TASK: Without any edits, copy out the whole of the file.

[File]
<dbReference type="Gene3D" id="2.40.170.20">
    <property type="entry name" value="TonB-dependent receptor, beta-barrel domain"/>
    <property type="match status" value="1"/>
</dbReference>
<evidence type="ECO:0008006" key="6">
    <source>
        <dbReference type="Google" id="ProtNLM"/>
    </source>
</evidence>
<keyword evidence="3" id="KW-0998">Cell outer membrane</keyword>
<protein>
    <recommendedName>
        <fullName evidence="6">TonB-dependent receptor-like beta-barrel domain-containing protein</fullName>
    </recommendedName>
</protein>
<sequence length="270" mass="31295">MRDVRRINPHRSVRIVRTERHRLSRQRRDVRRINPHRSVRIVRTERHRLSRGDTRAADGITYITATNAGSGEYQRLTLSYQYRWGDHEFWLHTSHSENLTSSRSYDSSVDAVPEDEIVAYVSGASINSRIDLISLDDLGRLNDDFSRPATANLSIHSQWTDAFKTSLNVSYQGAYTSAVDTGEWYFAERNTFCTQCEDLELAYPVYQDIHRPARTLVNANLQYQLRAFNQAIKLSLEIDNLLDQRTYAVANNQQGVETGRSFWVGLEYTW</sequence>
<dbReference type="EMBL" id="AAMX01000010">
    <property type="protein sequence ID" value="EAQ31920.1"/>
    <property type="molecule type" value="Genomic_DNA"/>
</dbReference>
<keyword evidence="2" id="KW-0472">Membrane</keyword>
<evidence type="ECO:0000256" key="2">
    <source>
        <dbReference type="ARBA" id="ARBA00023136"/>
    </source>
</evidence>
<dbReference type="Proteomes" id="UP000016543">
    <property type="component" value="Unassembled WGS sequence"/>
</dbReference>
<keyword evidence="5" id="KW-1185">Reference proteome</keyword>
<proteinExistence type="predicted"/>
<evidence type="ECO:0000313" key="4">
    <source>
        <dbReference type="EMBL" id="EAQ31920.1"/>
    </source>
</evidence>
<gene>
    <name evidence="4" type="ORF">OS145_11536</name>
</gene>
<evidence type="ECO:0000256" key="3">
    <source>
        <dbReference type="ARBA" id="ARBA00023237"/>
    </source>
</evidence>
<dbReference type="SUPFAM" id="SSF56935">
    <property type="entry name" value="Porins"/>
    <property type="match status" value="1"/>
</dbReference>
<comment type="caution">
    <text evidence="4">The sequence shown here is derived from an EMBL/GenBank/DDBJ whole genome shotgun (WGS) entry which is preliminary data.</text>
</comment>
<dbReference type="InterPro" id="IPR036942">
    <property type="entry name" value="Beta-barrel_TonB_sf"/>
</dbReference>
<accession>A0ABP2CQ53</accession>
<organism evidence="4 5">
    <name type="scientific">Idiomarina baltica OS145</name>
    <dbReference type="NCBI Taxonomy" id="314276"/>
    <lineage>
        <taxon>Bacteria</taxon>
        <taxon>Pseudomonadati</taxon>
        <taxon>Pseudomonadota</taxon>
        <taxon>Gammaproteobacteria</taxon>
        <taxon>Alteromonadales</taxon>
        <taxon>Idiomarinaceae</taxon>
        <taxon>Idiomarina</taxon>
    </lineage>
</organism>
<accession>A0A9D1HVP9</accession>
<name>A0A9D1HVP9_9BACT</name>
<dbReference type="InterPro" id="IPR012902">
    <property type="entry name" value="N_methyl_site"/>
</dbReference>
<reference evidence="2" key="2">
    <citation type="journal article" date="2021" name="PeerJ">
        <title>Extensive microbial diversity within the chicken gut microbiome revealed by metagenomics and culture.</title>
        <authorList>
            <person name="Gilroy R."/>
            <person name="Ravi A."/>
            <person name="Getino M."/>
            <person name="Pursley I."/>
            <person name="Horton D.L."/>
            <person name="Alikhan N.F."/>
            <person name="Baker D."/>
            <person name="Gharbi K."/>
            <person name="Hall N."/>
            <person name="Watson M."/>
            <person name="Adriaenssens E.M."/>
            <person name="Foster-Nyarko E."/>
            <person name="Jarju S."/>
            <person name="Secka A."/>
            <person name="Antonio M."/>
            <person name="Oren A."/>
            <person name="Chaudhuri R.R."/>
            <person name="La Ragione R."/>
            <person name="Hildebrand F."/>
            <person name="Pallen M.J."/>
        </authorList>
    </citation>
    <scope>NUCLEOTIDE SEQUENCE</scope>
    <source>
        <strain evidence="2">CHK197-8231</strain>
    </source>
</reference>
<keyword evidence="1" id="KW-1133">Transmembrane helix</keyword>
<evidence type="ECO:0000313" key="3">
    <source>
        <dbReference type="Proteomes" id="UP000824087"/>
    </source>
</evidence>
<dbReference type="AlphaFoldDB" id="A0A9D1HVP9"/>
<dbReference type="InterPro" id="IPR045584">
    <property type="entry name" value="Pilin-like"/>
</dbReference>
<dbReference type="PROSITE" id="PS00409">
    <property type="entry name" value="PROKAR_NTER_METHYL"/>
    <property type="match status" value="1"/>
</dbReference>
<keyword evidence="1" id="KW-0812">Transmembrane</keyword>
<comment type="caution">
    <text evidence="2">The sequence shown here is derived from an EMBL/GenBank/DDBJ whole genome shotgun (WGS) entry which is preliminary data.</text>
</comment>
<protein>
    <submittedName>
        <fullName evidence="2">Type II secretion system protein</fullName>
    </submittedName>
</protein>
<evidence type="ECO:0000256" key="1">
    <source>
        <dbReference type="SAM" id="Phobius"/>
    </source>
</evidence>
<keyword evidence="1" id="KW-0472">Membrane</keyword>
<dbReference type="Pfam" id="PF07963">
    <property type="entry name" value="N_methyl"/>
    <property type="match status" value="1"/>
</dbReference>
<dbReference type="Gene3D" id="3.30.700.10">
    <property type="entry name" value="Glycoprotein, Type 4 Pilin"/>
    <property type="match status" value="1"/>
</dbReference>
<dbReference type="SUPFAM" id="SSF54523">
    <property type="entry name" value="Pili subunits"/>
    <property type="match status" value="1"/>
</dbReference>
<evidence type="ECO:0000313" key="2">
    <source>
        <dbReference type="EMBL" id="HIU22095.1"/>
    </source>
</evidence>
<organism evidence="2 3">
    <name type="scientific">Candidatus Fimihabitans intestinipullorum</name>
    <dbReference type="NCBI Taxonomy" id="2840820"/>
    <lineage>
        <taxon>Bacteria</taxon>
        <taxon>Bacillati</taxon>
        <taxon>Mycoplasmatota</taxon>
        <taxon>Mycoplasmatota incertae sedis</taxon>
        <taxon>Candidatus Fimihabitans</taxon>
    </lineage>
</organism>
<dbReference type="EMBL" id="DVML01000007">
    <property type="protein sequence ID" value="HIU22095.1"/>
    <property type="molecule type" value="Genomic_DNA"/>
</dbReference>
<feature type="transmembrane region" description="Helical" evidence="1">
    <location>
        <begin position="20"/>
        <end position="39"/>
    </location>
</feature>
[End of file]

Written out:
<dbReference type="Gene3D" id="2.40.170.20">
    <property type="entry name" value="TonB-dependent receptor, beta-barrel domain"/>
    <property type="match status" value="1"/>
</dbReference>
<evidence type="ECO:0008006" key="6">
    <source>
        <dbReference type="Google" id="ProtNLM"/>
    </source>
</evidence>
<keyword evidence="3" id="KW-0998">Cell outer membrane</keyword>
<protein>
    <recommendedName>
        <fullName evidence="6">TonB-dependent receptor-like beta-barrel domain-containing protein</fullName>
    </recommendedName>
</protein>
<sequence length="270" mass="31295">MRDVRRINPHRSVRIVRTERHRLSRQRRDVRRINPHRSVRIVRTERHRLSRGDTRAADGITYITATNAGSGEYQRLTLSYQYRWGDHEFWLHTSHSENLTSSRSYDSSVDAVPEDEIVAYVSGASINSRIDLISLDDLGRLNDDFSRPATANLSIHSQWTDAFKTSLNVSYQGAYTSAVDTGEWYFAERNTFCTQCEDLELAYPVYQDIHRPARTLVNANLQYQLRAFNQAIKLSLEIDNLLDQRTYAVANNQQGVETGRSFWVGLEYTW</sequence>
<dbReference type="EMBL" id="AAMX01000010">
    <property type="protein sequence ID" value="EAQ31920.1"/>
    <property type="molecule type" value="Genomic_DNA"/>
</dbReference>
<keyword evidence="2" id="KW-0472">Membrane</keyword>
<evidence type="ECO:0000256" key="2">
    <source>
        <dbReference type="ARBA" id="ARBA00023136"/>
    </source>
</evidence>
<dbReference type="Proteomes" id="UP000016543">
    <property type="component" value="Unassembled WGS sequence"/>
</dbReference>
<keyword evidence="5" id="KW-1185">Reference proteome</keyword>
<proteinExistence type="predicted"/>
<evidence type="ECO:0000313" key="4">
    <source>
        <dbReference type="EMBL" id="EAQ31920.1"/>
    </source>
</evidence>
<gene>
    <name evidence="4" type="ORF">OS145_11536</name>
</gene>
<evidence type="ECO:0000256" key="3">
    <source>
        <dbReference type="ARBA" id="ARBA00023237"/>
    </source>
</evidence>
<dbReference type="SUPFAM" id="SSF56935">
    <property type="entry name" value="Porins"/>
    <property type="match status" value="1"/>
</dbReference>
<comment type="caution">
    <text evidence="4">The sequence shown here is derived from an EMBL/GenBank/DDBJ whole genome shotgun (WGS) entry which is preliminary data.</text>
</comment>
<dbReference type="InterPro" id="IPR036942">
    <property type="entry name" value="Beta-barrel_TonB_sf"/>
</dbReference>
<accession>A0ABP2CQ53</accession>
<organism evidence="4 5">
    <name type="scientific">Idiomarina baltica OS145</name>
    <dbReference type="NCBI Taxonomy" id="314276"/>
    <lineage>
        <taxon>Bacteria</taxon>
        <taxon>Pseudomonadati</taxon>
        <taxon>Pseudomonadota</taxon>
        <taxon>Gammaproteobacteria</taxon>
        <taxon>Alteromonadales</taxon>
        <taxon>Idiomarinaceae</taxon>
        <taxon>Idiomarina</taxon>
    </lineage>
</organism>
<accession>A0A9D1HVP9</accession>
<name>A0A9D1HVP9_9BACT</name>
<dbReference type="InterPro" id="IPR012902">
    <property type="entry name" value="N_methyl_site"/>
</dbReference>
<reference evidence="2" key="2">
    <citation type="journal article" date="2021" name="PeerJ">
        <title>Extensive microbial diversity within the chicken gut microbiome revealed by metagenomics and culture.</title>
        <authorList>
            <person name="Gilroy R."/>
            <person name="Ravi A."/>
            <person name="Getino M."/>
            <person name="Pursley I."/>
            <person name="Horton D.L."/>
            <person name="Alikhan N.F."/>
            <person name="Baker D."/>
            <person name="Gharbi K."/>
            <person name="Hall N."/>
            <person name="Watson M."/>
            <person name="Adriaenssens E.M."/>
            <person name="Foster-Nyarko E."/>
            <person name="Jarju S."/>
            <person name="Secka A."/>
            <person name="Antonio M."/>
            <person name="Oren A."/>
            <person name="Chaudhuri R.R."/>
            <person name="La Ragione R."/>
            <person name="Hildebrand F."/>
            <person name="Pallen M.J."/>
        </authorList>
    </citation>
    <scope>NUCLEOTIDE SEQUENCE</scope>
    <source>
        <strain evidence="2">CHK197-8231</strain>
    </source>
</reference>
<keyword evidence="1" id="KW-1133">Transmembrane helix</keyword>
<evidence type="ECO:0000313" key="3">
    <source>
        <dbReference type="Proteomes" id="UP000824087"/>
    </source>
</evidence>
<dbReference type="AlphaFoldDB" id="A0A9D1HVP9"/>
<dbReference type="InterPro" id="IPR045584">
    <property type="entry name" value="Pilin-like"/>
</dbReference>
<dbReference type="PROSITE" id="PS00409">
    <property type="entry name" value="PROKAR_NTER_METHYL"/>
    <property type="match status" value="1"/>
</dbReference>
<keyword evidence="1" id="KW-0812">Transmembrane</keyword>
<comment type="caution">
    <text evidence="2">The sequence shown here is derived from an EMBL/GenBank/DDBJ whole genome shotgun (WGS) entry which is preliminary data.</text>
</comment>
<protein>
    <submittedName>
        <fullName evidence="2">Type II secretion system protein</fullName>
    </submittedName>
</protein>
<evidence type="ECO:0000256" key="1">
    <source>
        <dbReference type="SAM" id="Phobius"/>
    </source>
</evidence>
<keyword evidence="1" id="KW-0472">Membrane</keyword>
<dbReference type="Pfam" id="PF07963">
    <property type="entry name" value="N_methyl"/>
    <property type="match status" value="1"/>
</dbReference>
<dbReference type="Gene3D" id="3.30.700.10">
    <property type="entry name" value="Glycoprotein, Type 4 Pilin"/>
    <property type="match status" value="1"/>
</dbReference>
<dbReference type="SUPFAM" id="SSF54523">
    <property type="entry name" value="Pili subunits"/>
    <property type="match status" value="1"/>
</dbReference>
<evidence type="ECO:0000313" key="2">
    <source>
        <dbReference type="EMBL" id="HIU22095.1"/>
    </source>
</evidence>
<organism evidence="2 3">
    <name type="scientific">Candidatus Fimihabitans intestinipullorum</name>
    <dbReference type="NCBI Taxonomy" id="2840820"/>
    <lineage>
        <taxon>Bacteria</taxon>
        <taxon>Bacillati</taxon>
        <taxon>Mycoplasmatota</taxon>
        <taxon>Mycoplasmatota incertae sedis</taxon>
        <taxon>Candidatus Fimihabitans</taxon>
    </lineage>
</organism>
<dbReference type="EMBL" id="DVML01000007">
    <property type="protein sequence ID" value="HIU22095.1"/>
    <property type="molecule type" value="Genomic_DNA"/>
</dbReference>
<feature type="transmembrane region" description="Helical" evidence="1">
    <location>
        <begin position="20"/>
        <end position="39"/>
    </location>
</feature>